In addition to those steps, many of you have asked us for a more detailed analysis of the elections, the new faces in key areas of influence, and of what’s “on the table” and what’s off in Congress next year. That memo is linked below:

NACHC Election 2017 Outlook Memo 12.28.16 (updated 12.28.16)

One thing that you’ll see noted in the memo is that our staff will be hosting monthly Policy and Advocacy Webinar Briefings between now and the 2017 Policy and Issues Forum in late March. The goal of these briefings is to keep all health center advocates up to date on the latest developments, our “asks” and arguments, and resources to help make the case in the year ahead. The first webinar briefing will take place next Wednesday, December 14th, at 3:30 PM Eastern Time. Click here to register.

The environment is changing rapidly here in DC, and our goal is to keep you up to speed. As always, don’t hesitate reach out to our staff at federalaffairs@nachc.org with any questions, ideas, or report-backs from recent conversations with Members of Congress.


Key Wins for Health Centers in Year-End Health Package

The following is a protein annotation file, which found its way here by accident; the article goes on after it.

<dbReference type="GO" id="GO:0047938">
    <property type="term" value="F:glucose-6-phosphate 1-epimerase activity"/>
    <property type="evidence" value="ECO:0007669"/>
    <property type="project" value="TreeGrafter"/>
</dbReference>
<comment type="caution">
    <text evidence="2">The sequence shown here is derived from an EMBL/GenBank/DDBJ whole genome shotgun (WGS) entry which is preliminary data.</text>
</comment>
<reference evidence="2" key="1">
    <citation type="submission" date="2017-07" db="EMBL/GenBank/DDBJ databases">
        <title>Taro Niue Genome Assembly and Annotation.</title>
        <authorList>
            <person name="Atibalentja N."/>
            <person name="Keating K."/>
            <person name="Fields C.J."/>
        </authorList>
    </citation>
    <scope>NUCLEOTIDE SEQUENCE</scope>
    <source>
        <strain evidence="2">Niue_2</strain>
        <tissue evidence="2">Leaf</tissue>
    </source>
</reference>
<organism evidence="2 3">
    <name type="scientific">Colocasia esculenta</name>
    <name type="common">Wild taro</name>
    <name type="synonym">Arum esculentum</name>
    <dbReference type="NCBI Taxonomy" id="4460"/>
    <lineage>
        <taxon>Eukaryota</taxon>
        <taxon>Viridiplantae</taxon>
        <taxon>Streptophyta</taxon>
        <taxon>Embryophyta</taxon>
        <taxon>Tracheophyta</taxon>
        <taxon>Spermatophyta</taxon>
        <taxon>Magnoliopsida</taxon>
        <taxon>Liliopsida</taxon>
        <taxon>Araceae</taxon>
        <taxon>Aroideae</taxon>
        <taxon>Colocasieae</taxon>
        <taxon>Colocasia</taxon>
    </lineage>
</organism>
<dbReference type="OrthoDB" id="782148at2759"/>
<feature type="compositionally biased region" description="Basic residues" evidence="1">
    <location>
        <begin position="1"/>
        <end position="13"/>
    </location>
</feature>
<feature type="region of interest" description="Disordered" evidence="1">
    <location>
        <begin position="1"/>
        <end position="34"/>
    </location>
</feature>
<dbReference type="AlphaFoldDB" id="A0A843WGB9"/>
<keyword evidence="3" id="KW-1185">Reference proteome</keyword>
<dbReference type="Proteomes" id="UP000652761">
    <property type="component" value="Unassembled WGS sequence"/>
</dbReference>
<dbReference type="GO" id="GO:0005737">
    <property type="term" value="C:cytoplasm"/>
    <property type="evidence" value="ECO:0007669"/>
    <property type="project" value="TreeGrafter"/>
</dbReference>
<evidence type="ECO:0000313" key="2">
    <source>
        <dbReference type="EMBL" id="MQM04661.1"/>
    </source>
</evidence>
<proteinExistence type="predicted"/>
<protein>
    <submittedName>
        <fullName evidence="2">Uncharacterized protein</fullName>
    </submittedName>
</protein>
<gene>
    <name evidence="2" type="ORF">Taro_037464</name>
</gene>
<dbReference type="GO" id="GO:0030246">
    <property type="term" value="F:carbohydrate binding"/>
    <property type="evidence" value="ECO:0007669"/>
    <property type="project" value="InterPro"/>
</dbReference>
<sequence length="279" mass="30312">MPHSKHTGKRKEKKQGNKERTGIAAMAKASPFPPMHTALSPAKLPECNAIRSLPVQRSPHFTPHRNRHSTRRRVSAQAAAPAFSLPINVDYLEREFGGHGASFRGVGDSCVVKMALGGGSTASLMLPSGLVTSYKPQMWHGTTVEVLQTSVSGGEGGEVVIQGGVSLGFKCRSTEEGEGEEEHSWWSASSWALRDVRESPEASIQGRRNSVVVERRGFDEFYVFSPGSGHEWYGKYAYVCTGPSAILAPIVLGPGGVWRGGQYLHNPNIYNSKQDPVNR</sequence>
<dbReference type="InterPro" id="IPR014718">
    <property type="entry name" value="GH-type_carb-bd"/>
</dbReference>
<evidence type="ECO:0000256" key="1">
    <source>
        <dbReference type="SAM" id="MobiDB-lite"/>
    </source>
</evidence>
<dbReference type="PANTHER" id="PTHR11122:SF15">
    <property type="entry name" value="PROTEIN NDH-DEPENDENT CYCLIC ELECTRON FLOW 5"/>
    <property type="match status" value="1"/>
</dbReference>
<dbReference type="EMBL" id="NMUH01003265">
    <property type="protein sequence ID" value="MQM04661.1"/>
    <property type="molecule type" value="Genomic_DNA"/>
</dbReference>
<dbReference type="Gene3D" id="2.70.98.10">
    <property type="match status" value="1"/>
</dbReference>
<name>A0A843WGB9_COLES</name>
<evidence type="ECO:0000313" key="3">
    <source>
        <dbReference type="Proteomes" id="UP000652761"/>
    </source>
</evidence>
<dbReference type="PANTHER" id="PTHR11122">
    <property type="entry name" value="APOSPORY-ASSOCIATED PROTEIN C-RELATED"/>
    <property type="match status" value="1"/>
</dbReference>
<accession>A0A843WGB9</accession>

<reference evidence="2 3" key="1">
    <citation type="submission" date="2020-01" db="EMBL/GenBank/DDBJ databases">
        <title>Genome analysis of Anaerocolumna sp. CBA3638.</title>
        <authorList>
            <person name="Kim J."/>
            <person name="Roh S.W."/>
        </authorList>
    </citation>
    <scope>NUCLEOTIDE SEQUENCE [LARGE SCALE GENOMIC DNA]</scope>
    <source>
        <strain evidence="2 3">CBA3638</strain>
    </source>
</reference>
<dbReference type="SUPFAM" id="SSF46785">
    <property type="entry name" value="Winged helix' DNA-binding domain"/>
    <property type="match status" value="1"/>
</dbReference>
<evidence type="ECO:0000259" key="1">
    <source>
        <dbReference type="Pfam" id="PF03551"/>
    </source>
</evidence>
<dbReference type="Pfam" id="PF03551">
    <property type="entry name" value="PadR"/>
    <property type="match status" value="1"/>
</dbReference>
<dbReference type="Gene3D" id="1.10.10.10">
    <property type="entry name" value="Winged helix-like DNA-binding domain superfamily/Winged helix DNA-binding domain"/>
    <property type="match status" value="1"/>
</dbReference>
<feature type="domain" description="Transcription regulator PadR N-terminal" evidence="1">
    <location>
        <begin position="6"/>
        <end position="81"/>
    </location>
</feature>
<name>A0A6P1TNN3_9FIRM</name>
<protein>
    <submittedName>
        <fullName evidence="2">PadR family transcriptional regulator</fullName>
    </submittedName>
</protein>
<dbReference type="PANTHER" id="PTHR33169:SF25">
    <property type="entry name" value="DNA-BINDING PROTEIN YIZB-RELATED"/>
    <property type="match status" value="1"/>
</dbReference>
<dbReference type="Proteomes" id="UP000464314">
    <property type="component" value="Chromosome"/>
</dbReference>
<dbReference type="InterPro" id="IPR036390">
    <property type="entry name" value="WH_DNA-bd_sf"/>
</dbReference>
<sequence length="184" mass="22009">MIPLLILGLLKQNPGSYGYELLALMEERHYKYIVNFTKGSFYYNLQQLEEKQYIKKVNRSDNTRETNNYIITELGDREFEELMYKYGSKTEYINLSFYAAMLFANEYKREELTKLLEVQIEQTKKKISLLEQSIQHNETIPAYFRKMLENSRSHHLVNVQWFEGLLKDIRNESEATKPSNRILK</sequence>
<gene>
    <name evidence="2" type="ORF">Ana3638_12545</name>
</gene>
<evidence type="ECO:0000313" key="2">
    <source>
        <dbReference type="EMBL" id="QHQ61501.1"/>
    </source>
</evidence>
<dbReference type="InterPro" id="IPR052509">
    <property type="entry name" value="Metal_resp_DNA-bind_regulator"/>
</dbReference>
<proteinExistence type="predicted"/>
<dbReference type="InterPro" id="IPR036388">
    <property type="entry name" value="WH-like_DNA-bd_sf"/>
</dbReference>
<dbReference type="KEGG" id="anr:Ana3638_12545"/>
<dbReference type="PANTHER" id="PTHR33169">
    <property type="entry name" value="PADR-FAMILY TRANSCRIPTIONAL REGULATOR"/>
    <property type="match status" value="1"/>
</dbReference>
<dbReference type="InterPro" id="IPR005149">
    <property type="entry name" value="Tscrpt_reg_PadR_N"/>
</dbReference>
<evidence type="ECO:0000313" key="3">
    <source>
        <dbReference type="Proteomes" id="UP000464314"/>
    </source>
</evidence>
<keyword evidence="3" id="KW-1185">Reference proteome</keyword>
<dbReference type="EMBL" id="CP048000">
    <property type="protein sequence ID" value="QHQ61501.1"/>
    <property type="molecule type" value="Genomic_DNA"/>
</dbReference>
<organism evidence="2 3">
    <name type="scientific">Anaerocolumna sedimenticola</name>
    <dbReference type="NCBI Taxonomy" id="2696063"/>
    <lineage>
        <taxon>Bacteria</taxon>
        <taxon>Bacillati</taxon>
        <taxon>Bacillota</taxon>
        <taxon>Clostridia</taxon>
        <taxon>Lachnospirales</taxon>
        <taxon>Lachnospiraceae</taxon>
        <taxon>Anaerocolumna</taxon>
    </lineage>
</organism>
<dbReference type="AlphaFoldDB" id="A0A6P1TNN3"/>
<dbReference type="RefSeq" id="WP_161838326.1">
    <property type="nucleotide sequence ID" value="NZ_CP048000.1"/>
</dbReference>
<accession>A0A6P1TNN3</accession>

On Wednesday, November 30, the House plans to vote on a newly released, more robust version of the 21st Century Cures Act, a comprehensive bill that packages together a wide variety of health policy provisions related to medical research, drug development, mental health, opioid addiction, foster care and Medicare, among others. A comprehensive summary is available to help walk through each section of the legislation.

There are at least three major changes include in the bill that will be of great benefit to community health centers.

  • FTCA for Volunteers: Included in the mental health title of the bill is a provision which health center advocates and NACHC have fought for over nearly a decade – known as the Family Health Care Accessibility Act. That provision extends Federal Tort Claims Act (FTCA) coverage to licensed medical practitioners who wish to volunteer at health centers. Health center employees have long been covered by FTCA for medical malpractice purposes, yet health center volunteers have never been eligible for this coverage. While increasing the number of volunteer practitioners at health centers certainly doesn’t resolve all of the workforce challenges health centers face, it is an important step forward.